Triple check your schedules and review your day the night before

My intern calls it the “classic Kathlyn” when I text her that I’m running late or have completely reworked my day last minute. I’ve been doing this since high school, booking myself silly and then wondering why I have days where I am running non stop and never on time for anything. I definitely still do this- I genuinely think it’s just part of my charm, apparently. I have learned that if I review my numerous schedules the night before, and remind myself what my motivations are for the next day. I also make sure I’m syncing my schedules every few days. Slowly but surely I’m less and less late for things… slowly.. but surely.. 

It’s okay to not have an answer, and it’s okay to not be cookie cutter.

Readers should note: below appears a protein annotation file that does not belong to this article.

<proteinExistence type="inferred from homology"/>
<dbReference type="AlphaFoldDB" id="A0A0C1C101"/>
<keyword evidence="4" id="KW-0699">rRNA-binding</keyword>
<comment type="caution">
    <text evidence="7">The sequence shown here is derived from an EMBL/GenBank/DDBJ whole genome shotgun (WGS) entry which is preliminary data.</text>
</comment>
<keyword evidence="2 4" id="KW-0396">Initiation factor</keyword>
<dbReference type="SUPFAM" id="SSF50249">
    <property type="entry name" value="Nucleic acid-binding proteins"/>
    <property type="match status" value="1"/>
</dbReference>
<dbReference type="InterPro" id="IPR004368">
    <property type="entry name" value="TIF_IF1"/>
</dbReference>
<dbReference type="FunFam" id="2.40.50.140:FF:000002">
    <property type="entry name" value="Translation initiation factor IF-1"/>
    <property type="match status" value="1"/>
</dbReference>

There’s been so many times in the last few years that I’ve just not had a clear answer, or needed to go research, or had to explain something that I was still trying to understand myself. This is one things I’ve really come to appreciate from my University program.. they not only taught us thoroughly on the theory, but on having confidence in our explanation (even if we were internally freaking out). It’s okay not to know. And, it’s okay to be saying something different from what someone else has said. In the health care world, every specialist is likely going to say something different. If my decision doesn’t match theirs, it doesn’t mean that either one of us are wrong.. therapy, rehabilitation is all about trial and error sometimes. While balancing a patient’s mental state and keeping everyone involved motivated. There is absolutely no cookie cutter approach to this.. and that is perfectly fine with me. It wouldn’t be pretty blasais otherwise, no?